Thereís a serious lack of balance when it comes to consumerism these days, and thatís putting it mildly. From milk to bread, gasoline, cable television to the occasional cinematic outing, everything under the sun Ė as far as cost is concerned Ė is now on board an out-of-control rollercoaster, elevator, escalator or similar conveyance that, unfortunately, only goes up.
As a student, I was a mediocre economist at best. Letís be honest, economy class had little chance (actually no chance at all) in the face of guitar, guitar and well, more guitar throughout my senior year of high school. But I did, and still do, understand the concept of supply and demand.
And thatís a big part of our problem at this point, worldwide. Hypothetically speaking, when, if ever, will supply truly outweigh demand as our population continues to grow, resources continue to dwindle and more and more people cease to care one way or the other?
These are tough questions, with even tougher answers awaiting us prior to an outcome we can neither imagine nor comprehend, in my opinion.
Collectively, weíre much like a young child who simply canít understand why mom and dad canít afford to buy a toy every time we visit the local department store, canít swing that ďname-brandĒ half-gallon of ice cream or fund a weekly trip to the nearest fast-food joint. Itís as if we feel entitled to, well, whatever we happen to want, whenever we happen to want it.
I hate to break it to you, but that type of attitude is getting us nowhere, and fast. Not to mention the fact that itís a decidedly dangerous outlook in the long run.
Face it, weíre running out of a lot of things these days, from clean air and water to affordable gas, groceries, shelter and clothing. It all costs more, even as, as a majority, we bring in less and less.
When you think about it, it wasnít all that long ago that a gallon of gas went for less than a buck. In fact, I can remember paying 99 cents just over a decade ago while living in northern Vermont. Now weíre being told to expect the price of gas to soar as high as $5 per gallon this summer. So much for that vacation up north, I guess.
And donít get me started on the absolutely depressing experience that is the grocery store these days. Itís gotten to the point where I donít even bother looking at an itemís price or searching for that elusive ďbargain buy.Ē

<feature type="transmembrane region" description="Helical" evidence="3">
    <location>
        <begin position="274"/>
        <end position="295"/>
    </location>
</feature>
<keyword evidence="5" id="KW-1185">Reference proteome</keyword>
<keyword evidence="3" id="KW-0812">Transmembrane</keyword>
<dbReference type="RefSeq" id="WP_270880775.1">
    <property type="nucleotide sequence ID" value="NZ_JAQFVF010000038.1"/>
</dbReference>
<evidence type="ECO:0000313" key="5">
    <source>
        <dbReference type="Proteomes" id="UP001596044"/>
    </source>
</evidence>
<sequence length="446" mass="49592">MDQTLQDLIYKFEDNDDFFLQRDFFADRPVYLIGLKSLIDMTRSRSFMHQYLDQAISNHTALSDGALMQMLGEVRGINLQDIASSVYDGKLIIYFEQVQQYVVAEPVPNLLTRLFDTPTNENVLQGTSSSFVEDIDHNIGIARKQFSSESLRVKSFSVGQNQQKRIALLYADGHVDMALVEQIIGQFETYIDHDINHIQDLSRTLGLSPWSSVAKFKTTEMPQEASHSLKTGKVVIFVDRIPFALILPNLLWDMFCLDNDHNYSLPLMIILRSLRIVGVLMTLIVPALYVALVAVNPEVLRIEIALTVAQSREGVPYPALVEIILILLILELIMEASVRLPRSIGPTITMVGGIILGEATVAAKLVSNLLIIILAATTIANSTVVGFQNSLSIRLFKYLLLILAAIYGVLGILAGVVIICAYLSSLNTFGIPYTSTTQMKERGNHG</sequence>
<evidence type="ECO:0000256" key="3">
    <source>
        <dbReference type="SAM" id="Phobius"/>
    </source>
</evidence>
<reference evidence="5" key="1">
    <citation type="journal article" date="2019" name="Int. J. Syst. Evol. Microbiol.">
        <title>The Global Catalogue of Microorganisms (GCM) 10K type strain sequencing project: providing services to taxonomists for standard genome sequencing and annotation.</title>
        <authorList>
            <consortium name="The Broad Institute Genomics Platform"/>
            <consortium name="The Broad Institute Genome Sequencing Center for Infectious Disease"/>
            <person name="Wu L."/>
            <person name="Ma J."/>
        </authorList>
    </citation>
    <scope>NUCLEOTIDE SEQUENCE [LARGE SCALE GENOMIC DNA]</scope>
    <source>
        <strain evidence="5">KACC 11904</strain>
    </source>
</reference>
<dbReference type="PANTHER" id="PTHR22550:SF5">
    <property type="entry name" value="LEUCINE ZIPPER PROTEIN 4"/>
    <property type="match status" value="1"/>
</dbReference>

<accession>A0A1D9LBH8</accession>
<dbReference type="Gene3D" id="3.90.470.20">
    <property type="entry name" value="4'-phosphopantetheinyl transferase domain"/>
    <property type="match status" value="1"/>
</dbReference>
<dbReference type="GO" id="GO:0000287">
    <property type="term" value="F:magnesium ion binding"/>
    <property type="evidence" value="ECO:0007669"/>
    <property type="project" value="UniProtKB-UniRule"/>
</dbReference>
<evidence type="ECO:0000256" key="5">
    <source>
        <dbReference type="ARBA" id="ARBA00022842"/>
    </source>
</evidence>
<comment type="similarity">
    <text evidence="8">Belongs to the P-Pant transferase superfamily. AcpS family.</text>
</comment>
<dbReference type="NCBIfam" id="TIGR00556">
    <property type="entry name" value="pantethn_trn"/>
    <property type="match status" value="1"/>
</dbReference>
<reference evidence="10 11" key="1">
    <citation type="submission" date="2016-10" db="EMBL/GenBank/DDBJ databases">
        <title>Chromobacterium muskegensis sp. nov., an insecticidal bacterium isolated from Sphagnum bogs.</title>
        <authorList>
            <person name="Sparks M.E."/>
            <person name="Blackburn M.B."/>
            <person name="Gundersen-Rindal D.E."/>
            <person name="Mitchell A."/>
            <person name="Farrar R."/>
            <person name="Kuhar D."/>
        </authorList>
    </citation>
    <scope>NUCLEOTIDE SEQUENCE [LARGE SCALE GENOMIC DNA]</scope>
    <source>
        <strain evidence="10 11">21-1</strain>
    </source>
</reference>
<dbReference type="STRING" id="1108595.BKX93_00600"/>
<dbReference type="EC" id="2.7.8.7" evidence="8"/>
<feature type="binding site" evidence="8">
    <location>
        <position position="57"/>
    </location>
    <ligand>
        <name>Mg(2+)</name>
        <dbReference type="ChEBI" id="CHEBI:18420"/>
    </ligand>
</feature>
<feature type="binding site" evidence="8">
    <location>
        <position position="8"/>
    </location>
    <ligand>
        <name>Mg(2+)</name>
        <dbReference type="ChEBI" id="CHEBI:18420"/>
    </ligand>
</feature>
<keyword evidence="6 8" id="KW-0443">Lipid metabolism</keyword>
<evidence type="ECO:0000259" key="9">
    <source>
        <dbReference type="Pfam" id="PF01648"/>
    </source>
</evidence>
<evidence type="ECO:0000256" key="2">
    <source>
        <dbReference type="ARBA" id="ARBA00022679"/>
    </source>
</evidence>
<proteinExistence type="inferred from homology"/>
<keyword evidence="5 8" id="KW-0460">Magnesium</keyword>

Why bother? No matter what I happen to be shopping for nowadays, I can practically guarantee itís going to be more expensive than Iíd expected. Sadly, thatís just how it is.
As for clean air and water, well, letís just say I shudder every time I hear someone casually throw out there, ďHey, itís free, isnít it?Ē
No, Iím sorry to say, it isnít.
Itís far too easy to ignore the enormous responsibility that comes with our habitation of this planet. One which weíve failed, miserably I might add, to live up to. Just hop on the old laptop and do a quick Google search for ďsmog imagesĒ and then try to tell me weíre not causing irreparable harm to our planet.
Which is why, since the debate first began, Iíve had a tendency to side with environmentalists when it comes to pollution, climate change, sustainability, green energy and yes, drilling for oil and natural gas.
Iím reminded of that old saying, if it sounds too good to be true, it probably is. Ever hear that one?
Even as the cost of all these things we find so ďvitalĒ to our way of life continues to skyrocket, from a pair of blue jeans to a gallon of ďall natural spring water,Ē I think weíre in for a big surprise in the near future if we donít take some time to seriously re-examine our role here on Earth.
Hereís another saying I ran across the other day, spoken by renowned orator and diplomat Abba Eban, which sums my thoughts up nicely.
ďHistory teaches us that men and nations behave wisely once they have exhausted all other resources.Ē
I couldnít have said it better myself.
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